I need to speak to someone on the inside, so I ask a friend who once worked at a Glasgow branch of Nando’s whether she is aware of any shady goings-on with the Peri Peri sauces. “It’s important to distinguish between the dipping sauces and the marinades, because the dipping sauces are definitely all spicier,” she says. “As for the Medium being hotter than the Hot – I’m a pussy, so I don’t really know.” So far, so inconclusive, although she does offer up the following insight: “The Extra Hot Marinade is exactly the same as the Hot marinade, it’s just basted twice.”

It’s time to face the Big Chicken itself: the Nando’s press office. The team kindly humours my demand to know the truth about which is really hotter, the Medium or Hot Peri Peri Sauce, but they never let the mask slip. A spokesperson tells me: “In exceptional cases, there might be a slight overlap in heat between the two products, with them tasting quite similar – for instance, when Medium is at its highest level of Scoville Heat Unit and Hot is at its lowest. This is due to the nature of variations in natural ingredients, resulting in slight differences between batches. There is also always a human factor in terms of heat perception, as we all perceive heat and flavours slightly different. What may be mild to one person will be super-hot to the next.”


Alright, keep your secrets, I think. Although the subjectivity of taste is a good point, can it really account for so many people finding Medium hotter every time they eat Nando’s sauces? If I’m dredged from the bottom of the Thames with a whole chicken stuffed down my throat and little flags that say “Lemon and Herb” stuck into each eye socket, you’ll know who came after me.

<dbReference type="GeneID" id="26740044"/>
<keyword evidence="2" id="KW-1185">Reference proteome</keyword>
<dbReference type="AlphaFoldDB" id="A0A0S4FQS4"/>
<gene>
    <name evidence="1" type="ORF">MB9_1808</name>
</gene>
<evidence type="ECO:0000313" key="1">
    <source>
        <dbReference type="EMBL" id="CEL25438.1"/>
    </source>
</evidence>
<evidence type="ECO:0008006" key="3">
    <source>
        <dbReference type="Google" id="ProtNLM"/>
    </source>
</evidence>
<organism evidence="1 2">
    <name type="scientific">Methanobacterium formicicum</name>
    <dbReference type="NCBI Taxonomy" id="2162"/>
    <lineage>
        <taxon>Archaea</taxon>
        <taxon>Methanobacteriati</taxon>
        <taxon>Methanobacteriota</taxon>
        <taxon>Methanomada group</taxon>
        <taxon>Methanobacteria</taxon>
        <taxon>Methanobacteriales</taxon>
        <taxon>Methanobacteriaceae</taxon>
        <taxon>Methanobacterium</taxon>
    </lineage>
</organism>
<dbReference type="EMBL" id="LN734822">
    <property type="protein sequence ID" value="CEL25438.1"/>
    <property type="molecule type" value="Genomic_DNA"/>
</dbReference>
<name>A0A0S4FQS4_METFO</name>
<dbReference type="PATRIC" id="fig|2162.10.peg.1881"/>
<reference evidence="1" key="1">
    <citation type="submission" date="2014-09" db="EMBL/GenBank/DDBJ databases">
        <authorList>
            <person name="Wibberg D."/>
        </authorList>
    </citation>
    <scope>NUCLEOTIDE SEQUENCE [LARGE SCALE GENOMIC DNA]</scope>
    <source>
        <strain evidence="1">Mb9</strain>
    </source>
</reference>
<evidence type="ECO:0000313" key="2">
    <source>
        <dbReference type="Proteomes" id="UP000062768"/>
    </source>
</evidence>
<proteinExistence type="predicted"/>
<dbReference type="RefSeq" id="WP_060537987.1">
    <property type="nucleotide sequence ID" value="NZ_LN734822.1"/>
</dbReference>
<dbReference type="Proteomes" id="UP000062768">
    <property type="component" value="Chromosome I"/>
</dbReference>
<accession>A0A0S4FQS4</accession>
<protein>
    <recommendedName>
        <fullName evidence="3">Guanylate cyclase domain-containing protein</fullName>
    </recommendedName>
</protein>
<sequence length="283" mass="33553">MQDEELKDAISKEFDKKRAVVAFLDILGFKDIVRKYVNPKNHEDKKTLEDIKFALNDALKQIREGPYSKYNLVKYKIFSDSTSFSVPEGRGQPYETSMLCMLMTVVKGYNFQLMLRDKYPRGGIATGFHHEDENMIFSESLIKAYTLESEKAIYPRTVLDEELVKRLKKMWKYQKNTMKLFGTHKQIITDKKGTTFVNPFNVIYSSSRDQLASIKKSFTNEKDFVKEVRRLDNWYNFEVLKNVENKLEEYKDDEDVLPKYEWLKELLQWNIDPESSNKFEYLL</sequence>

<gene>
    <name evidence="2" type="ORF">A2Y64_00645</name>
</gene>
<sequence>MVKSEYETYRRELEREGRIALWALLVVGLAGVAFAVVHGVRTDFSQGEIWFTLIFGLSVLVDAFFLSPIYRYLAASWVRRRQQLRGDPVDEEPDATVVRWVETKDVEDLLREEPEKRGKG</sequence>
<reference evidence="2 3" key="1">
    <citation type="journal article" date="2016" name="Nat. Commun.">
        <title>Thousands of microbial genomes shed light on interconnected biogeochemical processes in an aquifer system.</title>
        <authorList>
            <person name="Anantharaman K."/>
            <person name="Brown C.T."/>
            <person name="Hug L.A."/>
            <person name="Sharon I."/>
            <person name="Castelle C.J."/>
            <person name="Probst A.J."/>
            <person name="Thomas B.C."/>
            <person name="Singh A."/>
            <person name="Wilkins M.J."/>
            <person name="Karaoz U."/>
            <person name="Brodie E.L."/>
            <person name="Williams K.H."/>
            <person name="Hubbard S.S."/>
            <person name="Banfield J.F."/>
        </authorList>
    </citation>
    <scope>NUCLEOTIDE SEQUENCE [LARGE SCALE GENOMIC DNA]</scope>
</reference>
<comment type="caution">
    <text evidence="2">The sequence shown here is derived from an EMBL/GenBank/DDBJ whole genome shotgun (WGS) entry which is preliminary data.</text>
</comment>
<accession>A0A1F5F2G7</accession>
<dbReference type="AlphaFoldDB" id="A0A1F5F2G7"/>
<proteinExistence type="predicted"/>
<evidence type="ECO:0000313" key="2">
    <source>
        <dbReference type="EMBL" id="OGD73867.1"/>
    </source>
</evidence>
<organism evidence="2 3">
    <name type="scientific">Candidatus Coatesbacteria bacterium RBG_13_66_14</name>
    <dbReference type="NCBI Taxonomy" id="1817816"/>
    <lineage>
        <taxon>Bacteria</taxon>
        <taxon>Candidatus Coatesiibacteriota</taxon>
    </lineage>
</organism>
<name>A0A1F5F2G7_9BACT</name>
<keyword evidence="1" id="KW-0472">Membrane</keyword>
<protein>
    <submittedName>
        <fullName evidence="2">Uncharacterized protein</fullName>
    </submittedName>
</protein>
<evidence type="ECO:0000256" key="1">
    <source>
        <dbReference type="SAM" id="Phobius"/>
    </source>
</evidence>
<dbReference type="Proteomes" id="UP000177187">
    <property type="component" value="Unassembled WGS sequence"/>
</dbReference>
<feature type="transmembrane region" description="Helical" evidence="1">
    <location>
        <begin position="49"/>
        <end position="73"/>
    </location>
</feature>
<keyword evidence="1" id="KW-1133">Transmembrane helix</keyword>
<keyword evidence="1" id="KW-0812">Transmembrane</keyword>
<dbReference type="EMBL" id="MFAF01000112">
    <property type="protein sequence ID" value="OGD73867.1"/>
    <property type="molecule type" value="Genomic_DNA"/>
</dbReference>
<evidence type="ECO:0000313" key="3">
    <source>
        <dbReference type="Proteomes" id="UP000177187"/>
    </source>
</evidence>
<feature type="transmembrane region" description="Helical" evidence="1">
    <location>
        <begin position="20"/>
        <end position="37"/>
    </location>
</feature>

Who are you, Nando's Hot Peri Peri Sauce? Photo via Facebook / Nando's.

But if – if – Medium sauce truthers are correct, then we are left with another, even more puzzling question. Why would Nando’s label its sauces like this? It runs counter to every other streamlined and tightly controlled aspect of the Nando’s experience, from the drinks refills to the counter ordering system and precisely portioned chips. If you want my own personal theory, mulled over during weeks of isolation, then the sauce switch is a move by Nando’s to cater to its demographic. Hear me out: what if Nando’s has made Medium hotter than Hot, so that lads can look hard by ordering what appears to be the spicier sauce, safe in the knowledge that their masculinity and tastebuds won’t be harmed? They’ll keep coming back, knowing that the restaurant offers a protected haven for their manliness, allowing them to show off by drenching their chips in Hot Sauce, while real spice aficionados are on the truly hard stuff: Medium. 

This is backed up by another one of the ex-griller’s claims. “You’d be amazed how many guys ask for Lemon and Herb, but ask for a Hot flag because they’re on a date and they don't want to look like a wimp in front of the girl they’re with,” she says. 

We may never know the truth about Nando’s Peri Peri sauces. Maybe our experience of the restaurant will forever be confused by hangovers and the sugar rush of unlimited fizzy drinks. Maybe the taste for heat all depends on genetics, or how the stars are aligned that day. Maybe I should leave my flat more, now that I’m not legally bound to stay at home. 

But whatever the case, the confusing case of Nando’s Peri Peri sauces has given me something to discuss, debate and obsess over during lockdown – and what could be more valuable than that? Maybe the only truths in the Great Nando’s Conspiracy Theory are the friends I made along the way.